Bipolar disorder - Living with 

Living with bipolar disorder 

Although it is usually a long-term condition, effective treatments for bipolar disorder, combined with self-help techniques, can limit the condition's impact on your everyday life.

Staying active and eating well

Eating well and keeping fit are important for everyone. Exercise can also help reduce the symptoms of bipolar disorder, particularly the depressive symptoms.

It may also give you something to focus on and provide a routine, which is important for many people.

A healthy diet, combined with exercise, may also help limit weight gain, which is a common side effect of medical treatments for bipolar disorder.

Some treatments also increase the risk of developing diabetes, or worsen the illness in people that already have it. Maintaining a healthy weight and exercising are an important way of limiting that risk.

You should have a check-up at least once a year to monitor your risk of developing cardiovascular disease or diabetes.

This will include recording your weight, checking your blood pressure and having any appropriate blood tests.

Read more information about losing weight and improving fitness.

Self-care and self-management

Self-care

Self-care is an essential part of daily life. It involves taking responsibility for your own health and wellbeing with support from the people involved in your care.

It includes staying fit and maintaining good physical and mental health, preventing illness or accidents, and caring more effectively for minor ailments and long-term conditions.

People with long-term conditions can benefit enormously from being helped with self-care. They can live longer, have less pain, anxiety, depression and fatigue, have a better quality of life, and be more active and independent.

Read more about the national service framework for people with long-term conditions

Self-management programmes

Self-management programmes aim to help people with bipolar disorder take an active part in their own recovery so they're not controlled by their condition.

One course run by Bipolar UK aims to teach people with bipolar disorder how to manage their illness. The programme includes information about:

  • triggers and warning signs
  • coping strategies and self-medication
  • support networks and action plans
  • maintaining a healthy lifestyle
  • drawing up an advance decision
  • complementary therapies
  • action plans

There are other courses, such as those run by Self Management UK, for mild to moderate mental health conditions.

Courses such as these help people who may feel distressed and uncertain about their bipolar disorder improve their own lives.

Talking about it

Some people with bipolar disorder find it easy to talk to family and friends about their condition and its effects. Other people find it easier to turn to charities and support groups.

Many organisations run self-help groups that can put you in touch with other people with the condition. This enables people to share helpful ideas and helps them realise they're not alone in feeling the way they do. These organisations also provide online support in forums and blogs.

Some useful charities, support groups and associations include:

Talking therapies are useful for managing bipolar disorder, particularly during periods of stability.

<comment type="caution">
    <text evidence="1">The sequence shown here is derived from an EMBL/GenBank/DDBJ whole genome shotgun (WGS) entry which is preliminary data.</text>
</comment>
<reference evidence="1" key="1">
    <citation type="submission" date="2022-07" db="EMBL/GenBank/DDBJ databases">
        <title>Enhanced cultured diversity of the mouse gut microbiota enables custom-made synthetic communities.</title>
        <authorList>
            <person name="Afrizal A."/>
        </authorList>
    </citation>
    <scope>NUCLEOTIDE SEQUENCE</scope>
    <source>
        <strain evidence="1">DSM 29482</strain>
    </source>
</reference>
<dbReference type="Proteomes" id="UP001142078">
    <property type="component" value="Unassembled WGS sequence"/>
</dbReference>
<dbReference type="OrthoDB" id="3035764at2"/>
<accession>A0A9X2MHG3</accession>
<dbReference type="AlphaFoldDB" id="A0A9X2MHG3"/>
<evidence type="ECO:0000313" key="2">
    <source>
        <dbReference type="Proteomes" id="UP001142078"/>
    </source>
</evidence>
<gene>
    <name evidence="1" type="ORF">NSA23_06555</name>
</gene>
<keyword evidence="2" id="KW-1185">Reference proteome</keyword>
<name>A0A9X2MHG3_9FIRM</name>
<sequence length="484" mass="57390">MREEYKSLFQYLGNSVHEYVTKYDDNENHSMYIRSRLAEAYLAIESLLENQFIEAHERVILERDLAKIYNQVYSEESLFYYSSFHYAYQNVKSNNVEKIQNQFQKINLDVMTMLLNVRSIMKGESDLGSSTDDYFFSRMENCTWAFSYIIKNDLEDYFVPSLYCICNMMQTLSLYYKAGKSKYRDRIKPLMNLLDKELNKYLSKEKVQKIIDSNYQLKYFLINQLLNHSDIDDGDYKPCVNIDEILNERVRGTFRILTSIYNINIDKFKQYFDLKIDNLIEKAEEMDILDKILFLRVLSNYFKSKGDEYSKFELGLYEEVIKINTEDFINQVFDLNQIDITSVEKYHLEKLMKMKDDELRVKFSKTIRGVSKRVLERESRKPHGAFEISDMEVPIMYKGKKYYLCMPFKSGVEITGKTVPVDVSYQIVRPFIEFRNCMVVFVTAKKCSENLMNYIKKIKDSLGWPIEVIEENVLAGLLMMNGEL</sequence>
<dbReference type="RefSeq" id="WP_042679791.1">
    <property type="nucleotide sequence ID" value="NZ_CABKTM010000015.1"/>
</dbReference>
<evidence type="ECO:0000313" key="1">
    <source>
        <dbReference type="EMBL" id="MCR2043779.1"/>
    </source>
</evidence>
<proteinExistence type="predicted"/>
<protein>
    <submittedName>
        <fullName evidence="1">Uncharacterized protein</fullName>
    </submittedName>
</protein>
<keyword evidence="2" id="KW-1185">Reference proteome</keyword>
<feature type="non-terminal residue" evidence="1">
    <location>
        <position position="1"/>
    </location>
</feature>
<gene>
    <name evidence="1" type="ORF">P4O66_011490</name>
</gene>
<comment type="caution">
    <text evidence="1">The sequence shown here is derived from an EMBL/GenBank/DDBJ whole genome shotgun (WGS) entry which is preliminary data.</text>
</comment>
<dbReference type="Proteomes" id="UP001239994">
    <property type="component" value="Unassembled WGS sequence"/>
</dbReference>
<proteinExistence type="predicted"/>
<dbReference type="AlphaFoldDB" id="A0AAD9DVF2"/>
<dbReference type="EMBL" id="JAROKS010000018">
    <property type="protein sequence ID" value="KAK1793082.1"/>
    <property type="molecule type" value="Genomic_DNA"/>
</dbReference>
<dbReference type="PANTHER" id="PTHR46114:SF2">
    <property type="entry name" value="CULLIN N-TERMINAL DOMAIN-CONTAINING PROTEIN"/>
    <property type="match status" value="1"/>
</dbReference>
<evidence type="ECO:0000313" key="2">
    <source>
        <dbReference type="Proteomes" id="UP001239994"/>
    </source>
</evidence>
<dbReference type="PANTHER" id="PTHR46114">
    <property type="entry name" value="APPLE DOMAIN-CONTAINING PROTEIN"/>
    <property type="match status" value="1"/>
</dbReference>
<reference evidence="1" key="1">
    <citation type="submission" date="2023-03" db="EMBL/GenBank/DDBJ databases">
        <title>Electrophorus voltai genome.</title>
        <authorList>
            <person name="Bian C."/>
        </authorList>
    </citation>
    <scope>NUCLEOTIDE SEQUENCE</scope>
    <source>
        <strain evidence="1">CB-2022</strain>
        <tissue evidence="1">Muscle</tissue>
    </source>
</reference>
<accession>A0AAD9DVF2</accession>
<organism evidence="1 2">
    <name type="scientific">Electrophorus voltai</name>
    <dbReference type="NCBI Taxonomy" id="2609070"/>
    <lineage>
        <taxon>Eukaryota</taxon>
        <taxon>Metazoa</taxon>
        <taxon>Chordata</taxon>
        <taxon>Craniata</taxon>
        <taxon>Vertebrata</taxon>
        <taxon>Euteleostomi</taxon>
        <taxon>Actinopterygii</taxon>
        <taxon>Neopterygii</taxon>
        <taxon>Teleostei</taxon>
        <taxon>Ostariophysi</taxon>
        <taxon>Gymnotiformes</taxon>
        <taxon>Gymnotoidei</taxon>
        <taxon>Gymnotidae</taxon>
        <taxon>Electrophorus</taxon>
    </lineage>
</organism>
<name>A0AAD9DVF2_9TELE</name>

Services that can help

You may be involved with many different services during treatment for bipolar disorder. Some are accessed through referral from your GP, others through your local authority.

These services may include:

  • community mental health teams (CMHT) – these provide the main part of local specialist mental health services. They offer assessment, treatment and social care to people with bipolar disorder and other mental illnesses.
  • early intervention teams – these provide early identification and treatment for people who have the first symptoms of psychosis. Your GP may be able to refer you directly to an early intervention team.
  • crisis services – these allow people to be treated at home, instead of in hospital, for an acute episode. These are specialist mental health teams that deal with crises that occur outside normal office hours.
  • acute day hospital – these are an alternative to inpatient care in a hospital. You can visit every day or as often as you need.
  • assertive outreach teams – these deliver intensive treatment and rehabilitation in the community for people with severe mental health problems, providing rapid help in a crisis. Staff often visit people at home and liaise with other services, such as your GP or social services. They can also help with practical problems, such as helping to find housing and work, or doing your shopping and cooking.

Avoiding drugs and alcohol

Some people with bipolar disorder use alcohol or illegal drugs to try to take away their pain and distress. Both have well-known harmful physical and social effects and are not a substitute for effective treatment and good healthcare.

Some people with bipolar disorder find they can stop misusing alcohol and drugs once they're using effective treatment.

Others may have separate but related problems of alcohol and drug abuse, which may need to be treated separately.

Avoiding alcohol and illegal drugs is an important part of recovery from episodes of manic, hypomanic or depressive symptoms, and can help you gain stability.

Read more about alcohol misuse and drug misuse.

Money and benefits

It's important to avoid too much stress, including work-related stress. If you're employed, you may be able to work shorter hours or in a more flexible way, particularly if job pressure triggers your symptoms.

Under the Disability Discrimination Act 1995, all employers must make reasonable adjustments to make the employment of people with disabilities possible. This can include people with a diagnosis of bipolar disorder or other mental illnesses.